Tuesday, January 3, 2012

Cosmic Possums

The expression was coined by east Tennessee poet Jane Hicks. It refers to a transitional generation from Appalachia, those of us who "have one foot in Appalachia and one foot out; and never quite fit either place." Our parents were raised traditionally in Appalachia, but then World War II turned their world upside down. Most of the men went off to war; many didn't return. Of those who did, life back on the farm often didn't offer them what they needed for their families, so it was off to northern factory towns. "Reading, writing, and the road north" were taught in the public schools, we joked. We, the children, grew up in environments that often were hostile to us and, along with our parents, longed for the frequent trips "home."

In many cases, we became the first members of our families to graduate from college. Instead of spending our entire lives within a few miles of where we were born, we have traveled the world. We eat foods every day that our grandparents never heard of. And our children have no idea of what living in Appalachia is all about. Yet .... Appalachia is still home. It calls us as only home can.

To read more about Cosmic Possums, and read Jane Hicks's poem How we Became Cosmic Possums, click here. And thanks to Sharyn McCrumb for introducing me to the concept. She's a Cosmic Possum, too, you know.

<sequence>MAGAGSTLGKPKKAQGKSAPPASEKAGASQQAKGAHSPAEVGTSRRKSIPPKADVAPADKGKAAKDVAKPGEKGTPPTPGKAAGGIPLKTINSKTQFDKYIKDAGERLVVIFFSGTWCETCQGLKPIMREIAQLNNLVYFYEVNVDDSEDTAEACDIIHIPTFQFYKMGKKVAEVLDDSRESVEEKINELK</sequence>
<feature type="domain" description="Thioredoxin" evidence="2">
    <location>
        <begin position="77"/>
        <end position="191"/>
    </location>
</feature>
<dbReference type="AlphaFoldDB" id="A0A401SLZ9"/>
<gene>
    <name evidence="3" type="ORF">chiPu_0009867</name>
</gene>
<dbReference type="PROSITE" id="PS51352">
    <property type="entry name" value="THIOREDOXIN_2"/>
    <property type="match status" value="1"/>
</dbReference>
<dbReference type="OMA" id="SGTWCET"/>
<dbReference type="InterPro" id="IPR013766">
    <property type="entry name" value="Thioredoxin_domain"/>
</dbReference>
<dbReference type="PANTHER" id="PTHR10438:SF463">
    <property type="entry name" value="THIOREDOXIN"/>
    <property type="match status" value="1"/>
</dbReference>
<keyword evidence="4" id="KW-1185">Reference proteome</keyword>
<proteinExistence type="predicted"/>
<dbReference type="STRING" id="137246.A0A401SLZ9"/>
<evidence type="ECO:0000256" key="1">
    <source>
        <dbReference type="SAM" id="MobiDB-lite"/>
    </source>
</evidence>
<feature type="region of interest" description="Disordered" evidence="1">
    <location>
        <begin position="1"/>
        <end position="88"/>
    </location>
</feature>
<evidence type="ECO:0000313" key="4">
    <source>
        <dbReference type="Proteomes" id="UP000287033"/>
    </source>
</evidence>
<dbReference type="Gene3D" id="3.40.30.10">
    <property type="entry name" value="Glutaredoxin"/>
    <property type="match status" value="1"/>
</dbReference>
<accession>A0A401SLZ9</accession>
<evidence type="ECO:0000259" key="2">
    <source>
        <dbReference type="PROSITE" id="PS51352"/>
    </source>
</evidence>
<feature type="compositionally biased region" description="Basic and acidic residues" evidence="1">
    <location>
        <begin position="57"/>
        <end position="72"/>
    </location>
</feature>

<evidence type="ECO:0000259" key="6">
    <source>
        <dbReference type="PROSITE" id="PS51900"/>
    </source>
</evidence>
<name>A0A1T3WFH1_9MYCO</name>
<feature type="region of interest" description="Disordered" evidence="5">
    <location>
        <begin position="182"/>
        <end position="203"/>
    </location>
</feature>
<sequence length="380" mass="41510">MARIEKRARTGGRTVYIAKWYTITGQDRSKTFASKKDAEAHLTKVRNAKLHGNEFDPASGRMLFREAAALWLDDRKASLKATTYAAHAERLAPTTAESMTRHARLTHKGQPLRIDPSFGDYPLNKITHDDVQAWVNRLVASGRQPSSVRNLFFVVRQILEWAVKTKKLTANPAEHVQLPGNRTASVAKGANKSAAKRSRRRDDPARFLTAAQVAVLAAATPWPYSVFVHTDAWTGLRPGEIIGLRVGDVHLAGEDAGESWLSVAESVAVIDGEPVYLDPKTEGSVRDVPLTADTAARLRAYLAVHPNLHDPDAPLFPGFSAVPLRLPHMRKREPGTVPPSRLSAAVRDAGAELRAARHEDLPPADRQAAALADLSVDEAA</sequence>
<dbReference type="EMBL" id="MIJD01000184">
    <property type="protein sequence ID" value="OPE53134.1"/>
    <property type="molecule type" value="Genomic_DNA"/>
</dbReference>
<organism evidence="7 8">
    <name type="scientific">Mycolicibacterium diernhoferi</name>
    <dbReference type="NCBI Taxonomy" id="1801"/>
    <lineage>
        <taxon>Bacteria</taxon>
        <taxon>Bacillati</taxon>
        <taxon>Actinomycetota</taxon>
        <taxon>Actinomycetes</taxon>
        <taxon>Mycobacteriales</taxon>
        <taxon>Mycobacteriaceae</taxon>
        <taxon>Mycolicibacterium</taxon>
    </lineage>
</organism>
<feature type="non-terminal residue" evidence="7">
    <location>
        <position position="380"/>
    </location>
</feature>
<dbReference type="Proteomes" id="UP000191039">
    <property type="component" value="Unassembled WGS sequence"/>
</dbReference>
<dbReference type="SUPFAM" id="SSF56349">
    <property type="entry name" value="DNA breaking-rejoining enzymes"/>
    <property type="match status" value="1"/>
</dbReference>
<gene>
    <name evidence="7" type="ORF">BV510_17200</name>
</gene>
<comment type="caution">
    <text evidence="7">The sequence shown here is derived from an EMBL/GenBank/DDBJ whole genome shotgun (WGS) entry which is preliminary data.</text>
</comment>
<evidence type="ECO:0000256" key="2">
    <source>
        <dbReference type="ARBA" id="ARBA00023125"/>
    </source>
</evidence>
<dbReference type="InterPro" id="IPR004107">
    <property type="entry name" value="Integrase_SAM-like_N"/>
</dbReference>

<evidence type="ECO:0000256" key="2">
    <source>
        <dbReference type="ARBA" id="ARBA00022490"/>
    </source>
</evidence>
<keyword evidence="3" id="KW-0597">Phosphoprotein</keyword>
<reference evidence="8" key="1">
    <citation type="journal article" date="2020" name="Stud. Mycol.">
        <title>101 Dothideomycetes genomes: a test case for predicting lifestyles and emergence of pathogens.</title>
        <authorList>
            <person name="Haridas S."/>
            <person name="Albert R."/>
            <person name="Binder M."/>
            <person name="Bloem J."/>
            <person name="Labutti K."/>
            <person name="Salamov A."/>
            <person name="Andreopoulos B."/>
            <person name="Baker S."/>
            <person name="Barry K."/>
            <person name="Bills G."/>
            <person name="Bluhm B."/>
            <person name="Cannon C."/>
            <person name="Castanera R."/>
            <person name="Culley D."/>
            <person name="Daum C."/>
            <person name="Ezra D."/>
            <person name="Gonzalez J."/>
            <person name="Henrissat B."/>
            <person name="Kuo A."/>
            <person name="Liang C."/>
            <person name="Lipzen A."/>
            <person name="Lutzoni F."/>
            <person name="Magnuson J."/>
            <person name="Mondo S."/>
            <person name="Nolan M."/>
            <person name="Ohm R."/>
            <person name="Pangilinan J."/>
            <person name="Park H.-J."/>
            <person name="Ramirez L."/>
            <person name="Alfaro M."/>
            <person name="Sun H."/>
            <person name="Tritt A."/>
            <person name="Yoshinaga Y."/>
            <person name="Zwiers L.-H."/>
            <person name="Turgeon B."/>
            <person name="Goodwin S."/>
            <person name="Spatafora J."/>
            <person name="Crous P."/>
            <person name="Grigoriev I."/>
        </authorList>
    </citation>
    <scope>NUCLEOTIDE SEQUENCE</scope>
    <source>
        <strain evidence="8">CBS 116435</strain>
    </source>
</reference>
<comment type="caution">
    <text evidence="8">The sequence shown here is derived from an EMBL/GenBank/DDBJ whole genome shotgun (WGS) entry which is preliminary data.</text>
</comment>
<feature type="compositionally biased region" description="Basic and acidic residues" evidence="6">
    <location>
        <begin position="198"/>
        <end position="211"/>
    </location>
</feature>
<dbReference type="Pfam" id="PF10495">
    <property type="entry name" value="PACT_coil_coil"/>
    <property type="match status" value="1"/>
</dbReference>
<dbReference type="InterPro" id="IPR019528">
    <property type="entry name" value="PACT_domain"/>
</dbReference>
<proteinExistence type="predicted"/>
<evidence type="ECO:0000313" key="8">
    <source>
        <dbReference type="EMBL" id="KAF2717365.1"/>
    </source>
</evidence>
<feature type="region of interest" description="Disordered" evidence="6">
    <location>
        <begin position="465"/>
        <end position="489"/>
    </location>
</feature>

1. Having a true home is so important isn't it? I went back to the road where I was born when my Father died and it brough back so many memories. Have a very happy New Year. Jane x

  2. What you say here Jim is also very true for me and my family. Most often I feel like I have one foot in and the other out, and we were the first to graduate from college and move away and then back. I think I'll go check out Cosmic Possums now. Thanks.

  3. We grew used to seeing the cars with Michigan plates in the area around Decoration Day. The mountains have a way of calling you home.

    Happy New Year to you and Yours, Jim!

  4. That's just being 'homesick'.

    I miss my home too, and I've never felt truly at home anywhere else. And now I don't feel at home 'at home', either.